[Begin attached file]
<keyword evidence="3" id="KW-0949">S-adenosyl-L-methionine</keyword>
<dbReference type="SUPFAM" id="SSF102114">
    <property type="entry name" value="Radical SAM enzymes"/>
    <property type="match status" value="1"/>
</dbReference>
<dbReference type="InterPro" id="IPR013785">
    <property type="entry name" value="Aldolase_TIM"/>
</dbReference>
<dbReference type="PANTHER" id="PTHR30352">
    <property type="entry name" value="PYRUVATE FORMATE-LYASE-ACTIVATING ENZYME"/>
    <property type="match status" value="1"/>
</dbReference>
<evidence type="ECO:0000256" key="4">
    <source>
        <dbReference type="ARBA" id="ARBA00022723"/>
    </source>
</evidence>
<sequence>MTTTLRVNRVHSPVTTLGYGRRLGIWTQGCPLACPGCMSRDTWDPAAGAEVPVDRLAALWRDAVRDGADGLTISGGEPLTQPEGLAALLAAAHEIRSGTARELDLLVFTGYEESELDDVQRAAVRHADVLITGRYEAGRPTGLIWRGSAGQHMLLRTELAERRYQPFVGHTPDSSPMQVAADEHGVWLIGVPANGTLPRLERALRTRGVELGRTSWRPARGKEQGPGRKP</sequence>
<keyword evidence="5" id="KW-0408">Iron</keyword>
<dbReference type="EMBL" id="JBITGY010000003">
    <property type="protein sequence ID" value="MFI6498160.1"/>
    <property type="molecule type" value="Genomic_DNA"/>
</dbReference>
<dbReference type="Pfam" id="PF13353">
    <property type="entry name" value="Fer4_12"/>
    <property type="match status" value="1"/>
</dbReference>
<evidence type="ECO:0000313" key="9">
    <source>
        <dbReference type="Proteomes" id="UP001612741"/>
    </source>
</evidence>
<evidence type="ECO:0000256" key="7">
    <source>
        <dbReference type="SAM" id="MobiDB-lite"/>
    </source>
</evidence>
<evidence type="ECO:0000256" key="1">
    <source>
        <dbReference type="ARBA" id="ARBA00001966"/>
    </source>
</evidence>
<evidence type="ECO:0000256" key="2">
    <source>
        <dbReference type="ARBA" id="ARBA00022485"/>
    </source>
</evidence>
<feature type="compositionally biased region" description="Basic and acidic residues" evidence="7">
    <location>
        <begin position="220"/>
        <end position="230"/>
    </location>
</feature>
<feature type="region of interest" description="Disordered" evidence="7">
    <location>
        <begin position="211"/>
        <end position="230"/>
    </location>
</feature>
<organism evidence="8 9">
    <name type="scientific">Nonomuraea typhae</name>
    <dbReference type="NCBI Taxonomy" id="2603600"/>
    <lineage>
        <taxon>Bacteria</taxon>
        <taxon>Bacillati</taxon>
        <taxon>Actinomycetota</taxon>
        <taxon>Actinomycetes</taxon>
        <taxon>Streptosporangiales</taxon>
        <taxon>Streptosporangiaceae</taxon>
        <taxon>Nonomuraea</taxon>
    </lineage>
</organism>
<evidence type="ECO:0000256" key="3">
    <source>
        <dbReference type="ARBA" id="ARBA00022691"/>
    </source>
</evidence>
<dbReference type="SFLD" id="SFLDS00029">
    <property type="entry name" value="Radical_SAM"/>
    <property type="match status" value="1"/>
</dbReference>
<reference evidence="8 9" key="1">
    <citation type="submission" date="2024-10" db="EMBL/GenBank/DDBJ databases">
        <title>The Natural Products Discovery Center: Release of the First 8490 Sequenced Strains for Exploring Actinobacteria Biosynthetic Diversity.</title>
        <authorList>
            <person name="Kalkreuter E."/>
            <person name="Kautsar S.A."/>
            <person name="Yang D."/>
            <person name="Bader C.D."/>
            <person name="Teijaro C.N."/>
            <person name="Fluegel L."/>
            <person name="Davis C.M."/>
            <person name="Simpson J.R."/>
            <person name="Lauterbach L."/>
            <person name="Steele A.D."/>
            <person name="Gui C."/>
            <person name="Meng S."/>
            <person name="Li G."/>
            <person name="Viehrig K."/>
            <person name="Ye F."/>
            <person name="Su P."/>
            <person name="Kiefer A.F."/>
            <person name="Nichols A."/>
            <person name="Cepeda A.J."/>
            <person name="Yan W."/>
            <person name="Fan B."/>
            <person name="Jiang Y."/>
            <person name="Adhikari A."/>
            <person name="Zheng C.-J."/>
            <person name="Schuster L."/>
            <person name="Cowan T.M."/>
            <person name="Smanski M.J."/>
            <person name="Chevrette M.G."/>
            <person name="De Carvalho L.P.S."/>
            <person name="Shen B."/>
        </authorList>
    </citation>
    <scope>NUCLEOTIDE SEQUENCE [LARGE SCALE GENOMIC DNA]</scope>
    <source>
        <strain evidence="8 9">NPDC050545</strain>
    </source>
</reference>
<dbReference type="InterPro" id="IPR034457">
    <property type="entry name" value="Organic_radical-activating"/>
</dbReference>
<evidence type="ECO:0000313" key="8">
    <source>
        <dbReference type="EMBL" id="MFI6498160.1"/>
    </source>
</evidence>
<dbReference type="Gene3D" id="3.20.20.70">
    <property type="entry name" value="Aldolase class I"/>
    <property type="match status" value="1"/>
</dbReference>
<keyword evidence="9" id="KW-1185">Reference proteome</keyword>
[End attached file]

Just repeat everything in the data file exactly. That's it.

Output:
<keyword evidence="3" id="KW-0949">S-adenosyl-L-methionine</keyword>
<dbReference type="SUPFAM" id="SSF102114">
    <property type="entry name" value="Radical SAM enzymes"/>
    <property type="match status" value="1"/>
</dbReference>
<dbReference type="InterPro" id="IPR013785">
    <property type="entry name" value="Aldolase_TIM"/>
</dbReference>
<dbReference type="PANTHER" id="PTHR30352">
    <property type="entry name" value="PYRUVATE FORMATE-LYASE-ACTIVATING ENZYME"/>
    <property type="match status" value="1"/>
</dbReference>
<evidence type="ECO:0000256" key="4">
    <source>
        <dbReference type="ARBA" id="ARBA00022723"/>
    </source>
</evidence>
<sequence>MTTTLRVNRVHSPVTTLGYGRRLGIWTQGCPLACPGCMSRDTWDPAAGAEVPVDRLAALWRDAVRDGADGLTISGGEPLTQPEGLAALLAAAHEIRSGTARELDLLVFTGYEESELDDVQRAAVRHADVLITGRYEAGRPTGLIWRGSAGQHMLLRTELAERRYQPFVGHTPDSSPMQVAADEHGVWLIGVPANGTLPRLERALRTRGVELGRTSWRPARGKEQGPGRKP</sequence>
<keyword evidence="5" id="KW-0408">Iron</keyword>
<dbReference type="EMBL" id="JBITGY010000003">
    <property type="protein sequence ID" value="MFI6498160.1"/>
    <property type="molecule type" value="Genomic_DNA"/>
</dbReference>
<dbReference type="Pfam" id="PF13353">
    <property type="entry name" value="Fer4_12"/>
    <property type="match status" value="1"/>
</dbReference>
<evidence type="ECO:0000313" key="9">
    <source>
        <dbReference type="Proteomes" id="UP001612741"/>
    </source>
</evidence>
<evidence type="ECO:0000256" key="7">
    <source>
        <dbReference type="SAM" id="MobiDB-lite"/>
    </source>
</evidence>
<evidence type="ECO:0000256" key="1">
    <source>
        <dbReference type="ARBA" id="ARBA00001966"/>
    </source>
</evidence>
<evidence type="ECO:0000256" key="2">
    <source>
        <dbReference type="ARBA" id="ARBA00022485"/>
    </source>
</evidence>
<feature type="compositionally biased region" description="Basic and acidic residues" evidence="7">
    <location>
        <begin position="220"/>
        <end position="230"/>
    </location>
</feature>
<feature type="region of interest" description="Disordered" evidence="7">
    <location>
        <begin position="211"/>
        <end position="230"/>
    </location>
</feature>
<organism evidence="8 9">
    <name type="scientific">Nonomuraea typhae</name>
    <dbReference type="NCBI Taxonomy" id="2603600"/>
    <lineage>
        <taxon>Bacteria</taxon>
        <taxon>Bacillati</taxon>
        <taxon>Actinomycetota</taxon>
        <taxon>Actinomycetes</taxon>
        <taxon>Streptosporangiales</taxon>
        <taxon>Streptosporangiaceae</taxon>
        <taxon>Nonomuraea</taxon>
    </lineage>
</organism>
<evidence type="ECO:0000256" key="3">
    <source>
        <dbReference type="ARBA" id="ARBA00022691"/>
    </source>
</evidence>
<dbReference type="SFLD" id="SFLDS00029">
    <property type="entry name" value="Radical_SAM"/>
    <property type="match status" value="1"/>
</dbReference>
<reference evidence="8 9" key="1">
    <citation type="submission" date="2024-10" db="EMBL/GenBank/DDBJ databases">
        <title>The Natural Products Discovery Center: Release of the First 8490 Sequenced Strains for Exploring Actinobacteria Biosynthetic Diversity.</title>
        <authorList>
            <person name="Kalkreuter E."/>
            <person name="Kautsar S.A."/>
            <person name="Yang D."/>
            <person name="Bader C.D."/>
            <person name="Teijaro C.N."/>
            <person name="Fluegel L."/>
            <person name="Davis C.M."/>
            <person name="Simpson J.R."/>
            <person name="Lauterbach L."/>
            <person name="Steele A.D."/>
            <person name="Gui C."/>
            <person name="Meng S."/>
            <person name="Li G."/>
            <person name="Viehrig K."/>
            <person name="Ye F."/>
            <person name="Su P."/>
            <person name="Kiefer A.F."/>
            <person name="Nichols A."/>
            <person name="Cepeda A.J."/>
            <person name="Yan W."/>
            <person name="Fan B."/>
            <person name="Jiang Y."/>
            <person name="Adhikari A."/>
            <person name="Zheng C.-J."/>
            <person name="Schuster L."/>
            <person name="Cowan T.M."/>
            <person name="Smanski M.J."/>
            <person name="Chevrette M.G."/>
            <person name="De Carvalho L.P.S."/>
            <person name="Shen B."/>
        </authorList>
    </citation>
    <scope>NUCLEOTIDE SEQUENCE [LARGE SCALE GENOMIC DNA]</scope>
    <source>
        <strain evidence="8 9">NPDC050545</strain>
    </source>
</reference>
<dbReference type="InterPro" id="IPR034457">
    <property type="entry name" value="Organic_radical-activating"/>
</dbReference>
<evidence type="ECO:0000313" key="8">
    <source>
        <dbReference type="EMBL" id="MFI6498160.1"/>
    </source>
</evidence>
<dbReference type="Gene3D" id="3.20.20.70">
    <property type="entry name" value="Aldolase class I"/>
    <property type="match status" value="1"/>
</dbReference>
<keyword evidence="9" id="KW-1185">Reference proteome</keyword>